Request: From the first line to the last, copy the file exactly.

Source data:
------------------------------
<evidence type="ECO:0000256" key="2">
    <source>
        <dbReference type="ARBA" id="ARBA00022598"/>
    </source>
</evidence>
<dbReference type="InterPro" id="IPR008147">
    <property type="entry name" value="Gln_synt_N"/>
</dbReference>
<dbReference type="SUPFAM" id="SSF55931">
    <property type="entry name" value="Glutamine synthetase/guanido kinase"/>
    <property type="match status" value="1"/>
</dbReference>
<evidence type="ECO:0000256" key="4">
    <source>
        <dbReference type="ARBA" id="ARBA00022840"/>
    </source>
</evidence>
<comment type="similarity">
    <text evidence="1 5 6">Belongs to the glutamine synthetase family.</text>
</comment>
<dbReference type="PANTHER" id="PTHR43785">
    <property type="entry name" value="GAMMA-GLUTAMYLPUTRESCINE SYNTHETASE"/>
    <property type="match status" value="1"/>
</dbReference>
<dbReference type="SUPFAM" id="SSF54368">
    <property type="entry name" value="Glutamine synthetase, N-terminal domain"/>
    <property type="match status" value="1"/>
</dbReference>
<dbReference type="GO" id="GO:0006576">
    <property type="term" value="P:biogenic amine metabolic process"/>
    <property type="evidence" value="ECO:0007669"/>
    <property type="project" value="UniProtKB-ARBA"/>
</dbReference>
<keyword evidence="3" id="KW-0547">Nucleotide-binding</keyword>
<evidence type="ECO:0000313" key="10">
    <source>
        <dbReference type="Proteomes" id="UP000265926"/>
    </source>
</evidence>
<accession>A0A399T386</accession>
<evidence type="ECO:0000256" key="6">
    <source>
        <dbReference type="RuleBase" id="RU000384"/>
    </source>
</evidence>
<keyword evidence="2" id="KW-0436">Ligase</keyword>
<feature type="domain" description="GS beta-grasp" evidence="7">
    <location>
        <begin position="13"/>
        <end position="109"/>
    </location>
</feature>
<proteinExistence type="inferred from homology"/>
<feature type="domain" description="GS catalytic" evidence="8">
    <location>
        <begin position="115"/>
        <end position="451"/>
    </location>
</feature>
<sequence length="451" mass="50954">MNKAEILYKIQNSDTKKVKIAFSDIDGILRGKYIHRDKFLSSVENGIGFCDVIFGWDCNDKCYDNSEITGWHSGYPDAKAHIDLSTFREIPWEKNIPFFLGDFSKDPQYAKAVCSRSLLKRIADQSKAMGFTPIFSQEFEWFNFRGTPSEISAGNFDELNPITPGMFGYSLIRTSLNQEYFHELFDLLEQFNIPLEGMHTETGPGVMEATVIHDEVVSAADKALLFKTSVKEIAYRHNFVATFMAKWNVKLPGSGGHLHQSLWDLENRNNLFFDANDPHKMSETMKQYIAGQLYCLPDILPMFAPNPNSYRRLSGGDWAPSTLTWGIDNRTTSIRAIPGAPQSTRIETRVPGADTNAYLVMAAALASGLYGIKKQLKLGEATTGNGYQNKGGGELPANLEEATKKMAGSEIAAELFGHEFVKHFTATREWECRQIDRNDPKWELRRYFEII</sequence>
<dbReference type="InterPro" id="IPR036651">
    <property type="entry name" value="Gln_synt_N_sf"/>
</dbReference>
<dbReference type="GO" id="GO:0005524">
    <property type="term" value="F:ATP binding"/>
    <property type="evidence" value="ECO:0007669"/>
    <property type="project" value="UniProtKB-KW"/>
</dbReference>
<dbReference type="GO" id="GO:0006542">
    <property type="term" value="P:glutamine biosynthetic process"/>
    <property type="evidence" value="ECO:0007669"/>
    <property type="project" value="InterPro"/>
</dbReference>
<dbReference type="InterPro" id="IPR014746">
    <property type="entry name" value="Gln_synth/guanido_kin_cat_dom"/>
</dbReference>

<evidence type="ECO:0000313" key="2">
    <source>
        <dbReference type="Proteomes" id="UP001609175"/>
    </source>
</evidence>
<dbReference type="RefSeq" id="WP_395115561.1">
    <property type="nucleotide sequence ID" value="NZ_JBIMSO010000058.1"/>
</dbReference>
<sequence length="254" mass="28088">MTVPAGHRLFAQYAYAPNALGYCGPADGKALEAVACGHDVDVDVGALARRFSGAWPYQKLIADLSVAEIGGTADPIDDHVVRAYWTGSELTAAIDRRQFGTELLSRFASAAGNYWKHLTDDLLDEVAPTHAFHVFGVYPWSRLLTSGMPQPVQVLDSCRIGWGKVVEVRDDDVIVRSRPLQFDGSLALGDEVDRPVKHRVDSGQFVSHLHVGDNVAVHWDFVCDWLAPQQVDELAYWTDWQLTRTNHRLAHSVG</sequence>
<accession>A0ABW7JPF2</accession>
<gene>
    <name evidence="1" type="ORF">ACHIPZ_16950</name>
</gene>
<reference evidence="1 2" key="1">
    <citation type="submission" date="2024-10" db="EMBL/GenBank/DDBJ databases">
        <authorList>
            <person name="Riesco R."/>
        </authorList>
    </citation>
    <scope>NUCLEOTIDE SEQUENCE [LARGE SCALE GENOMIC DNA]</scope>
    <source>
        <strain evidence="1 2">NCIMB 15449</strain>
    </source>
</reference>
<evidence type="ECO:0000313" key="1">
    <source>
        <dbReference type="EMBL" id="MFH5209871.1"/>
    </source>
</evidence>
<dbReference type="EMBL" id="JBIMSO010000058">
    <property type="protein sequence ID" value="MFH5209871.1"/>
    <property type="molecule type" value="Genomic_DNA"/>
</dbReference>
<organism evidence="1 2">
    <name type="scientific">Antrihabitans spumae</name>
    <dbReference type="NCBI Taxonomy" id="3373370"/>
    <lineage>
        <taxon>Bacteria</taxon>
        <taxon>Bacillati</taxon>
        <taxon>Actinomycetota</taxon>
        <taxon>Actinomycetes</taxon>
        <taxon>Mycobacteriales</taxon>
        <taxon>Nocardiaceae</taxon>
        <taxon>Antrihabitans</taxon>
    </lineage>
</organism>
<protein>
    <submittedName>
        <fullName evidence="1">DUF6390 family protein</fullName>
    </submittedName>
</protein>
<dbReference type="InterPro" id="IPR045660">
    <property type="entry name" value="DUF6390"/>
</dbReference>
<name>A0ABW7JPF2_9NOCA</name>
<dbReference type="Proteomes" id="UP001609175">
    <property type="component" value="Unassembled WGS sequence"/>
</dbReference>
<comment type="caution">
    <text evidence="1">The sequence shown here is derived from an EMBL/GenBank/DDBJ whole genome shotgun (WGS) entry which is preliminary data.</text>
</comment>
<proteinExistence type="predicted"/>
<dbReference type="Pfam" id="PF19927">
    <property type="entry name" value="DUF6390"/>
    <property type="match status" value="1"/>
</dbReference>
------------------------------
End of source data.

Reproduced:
<evidence type="ECO:0000256" key="2">
    <source>
        <dbReference type="ARBA" id="ARBA00022598"/>
    </source>
</evidence>
<dbReference type="InterPro" id="IPR008147">
    <property type="entry name" value="Gln_synt_N"/>
</dbReference>
<dbReference type="SUPFAM" id="SSF55931">
    <property type="entry name" value="Glutamine synthetase/guanido kinase"/>
    <property type="match status" value="1"/>
</dbReference>
<evidence type="ECO:0000256" key="4">
    <source>
        <dbReference type="ARBA" id="ARBA00022840"/>
    </source>
</evidence>
<comment type="similarity">
    <text evidence="1 5 6">Belongs to the glutamine synthetase family.</text>
</comment>
<dbReference type="PANTHER" id="PTHR43785">
    <property type="entry name" value="GAMMA-GLUTAMYLPUTRESCINE SYNTHETASE"/>
    <property type="match status" value="1"/>
</dbReference>
<dbReference type="SUPFAM" id="SSF54368">
    <property type="entry name" value="Glutamine synthetase, N-terminal domain"/>
    <property type="match status" value="1"/>
</dbReference>
<dbReference type="GO" id="GO:0006576">
    <property type="term" value="P:biogenic amine metabolic process"/>
    <property type="evidence" value="ECO:0007669"/>
    <property type="project" value="UniProtKB-ARBA"/>
</dbReference>
<keyword evidence="3" id="KW-0547">Nucleotide-binding</keyword>
<evidence type="ECO:0000313" key="10">
    <source>
        <dbReference type="Proteomes" id="UP000265926"/>
    </source>
</evidence>
<accession>A0A399T386</accession>
<evidence type="ECO:0000256" key="6">
    <source>
        <dbReference type="RuleBase" id="RU000384"/>
    </source>
</evidence>
<keyword evidence="2" id="KW-0436">Ligase</keyword>
<feature type="domain" description="GS beta-grasp" evidence="7">
    <location>
        <begin position="13"/>
        <end position="109"/>
    </location>
</feature>
<proteinExistence type="inferred from homology"/>
<feature type="domain" description="GS catalytic" evidence="8">
    <location>
        <begin position="115"/>
        <end position="451"/>
    </location>
</feature>
<sequence length="451" mass="50954">MNKAEILYKIQNSDTKKVKIAFSDIDGILRGKYIHRDKFLSSVENGIGFCDVIFGWDCNDKCYDNSEITGWHSGYPDAKAHIDLSTFREIPWEKNIPFFLGDFSKDPQYAKAVCSRSLLKRIADQSKAMGFTPIFSQEFEWFNFRGTPSEISAGNFDELNPITPGMFGYSLIRTSLNQEYFHELFDLLEQFNIPLEGMHTETGPGVMEATVIHDEVVSAADKALLFKTSVKEIAYRHNFVATFMAKWNVKLPGSGGHLHQSLWDLENRNNLFFDANDPHKMSETMKQYIAGQLYCLPDILPMFAPNPNSYRRLSGGDWAPSTLTWGIDNRTTSIRAIPGAPQSTRIETRVPGADTNAYLVMAAALASGLYGIKKQLKLGEATTGNGYQNKGGGELPANLEEATKKMAGSEIAAELFGHEFVKHFTATREWECRQIDRNDPKWELRRYFEII</sequence>
<dbReference type="InterPro" id="IPR036651">
    <property type="entry name" value="Gln_synt_N_sf"/>
</dbReference>
<dbReference type="GO" id="GO:0005524">
    <property type="term" value="F:ATP binding"/>
    <property type="evidence" value="ECO:0007669"/>
    <property type="project" value="UniProtKB-KW"/>
</dbReference>
<dbReference type="GO" id="GO:0006542">
    <property type="term" value="P:glutamine biosynthetic process"/>
    <property type="evidence" value="ECO:0007669"/>
    <property type="project" value="InterPro"/>
</dbReference>
<dbReference type="InterPro" id="IPR014746">
    <property type="entry name" value="Gln_synth/guanido_kin_cat_dom"/>
</dbReference>

<evidence type="ECO:0000313" key="2">
    <source>
        <dbReference type="Proteomes" id="UP001609175"/>
    </source>
</evidence>
<dbReference type="RefSeq" id="WP_395115561.1">
    <property type="nucleotide sequence ID" value="NZ_JBIMSO010000058.1"/>
</dbReference>
<sequence length="254" mass="28088">MTVPAGHRLFAQYAYAPNALGYCGPADGKALEAVACGHDVDVDVGALARRFSGAWPYQKLIADLSVAEIGGTADPIDDHVVRAYWTGSELTAAIDRRQFGTELLSRFASAAGNYWKHLTDDLLDEVAPTHAFHVFGVYPWSRLLTSGMPQPVQVLDSCRIGWGKVVEVRDDDVIVRSRPLQFDGSLALGDEVDRPVKHRVDSGQFVSHLHVGDNVAVHWDFVCDWLAPQQVDELAYWTDWQLTRTNHRLAHSVG</sequence>
<accession>A0ABW7JPF2</accession>
<gene>
    <name evidence="1" type="ORF">ACHIPZ_16950</name>
</gene>
<reference evidence="1 2" key="1">
    <citation type="submission" date="2024-10" db="EMBL/GenBank/DDBJ databases">
        <authorList>
            <person name="Riesco R."/>
        </authorList>
    </citation>
    <scope>NUCLEOTIDE SEQUENCE [LARGE SCALE GENOMIC DNA]</scope>
    <source>
        <strain evidence="1 2">NCIMB 15449</strain>
    </source>
</reference>
<evidence type="ECO:0000313" key="1">
    <source>
        <dbReference type="EMBL" id="MFH5209871.1"/>
    </source>
</evidence>
<dbReference type="EMBL" id="JBIMSO010000058">
    <property type="protein sequence ID" value="MFH5209871.1"/>
    <property type="molecule type" value="Genomic_DNA"/>
</dbReference>
<organism evidence="1 2">
    <name type="scientific">Antrihabitans spumae</name>
    <dbReference type="NCBI Taxonomy" id="3373370"/>
    <lineage>
        <taxon>Bacteria</taxon>
        <taxon>Bacillati</taxon>
        <taxon>Actinomycetota</taxon>
        <taxon>Actinomycetes</taxon>
        <taxon>Mycobacteriales</taxon>
        <taxon>Nocardiaceae</taxon>
        <taxon>Antrihabitans</taxon>
    </lineage>
</organism>
<protein>
    <submittedName>
        <fullName evidence="1">DUF6390 family protein</fullName>
    </submittedName>
</protein>
<dbReference type="InterPro" id="IPR045660">
    <property type="entry name" value="DUF6390"/>
</dbReference>
<name>A0ABW7JPF2_9NOCA</name>
<dbReference type="Proteomes" id="UP001609175">
    <property type="component" value="Unassembled WGS sequence"/>
</dbReference>
<comment type="caution">
    <text evidence="1">The sequence shown here is derived from an EMBL/GenBank/DDBJ whole genome shotgun (WGS) entry which is preliminary data.</text>
</comment>
<proteinExistence type="predicted"/>
<dbReference type="Pfam" id="PF19927">
    <property type="entry name" value="DUF6390"/>
    <property type="match status" value="1"/>
</dbReference>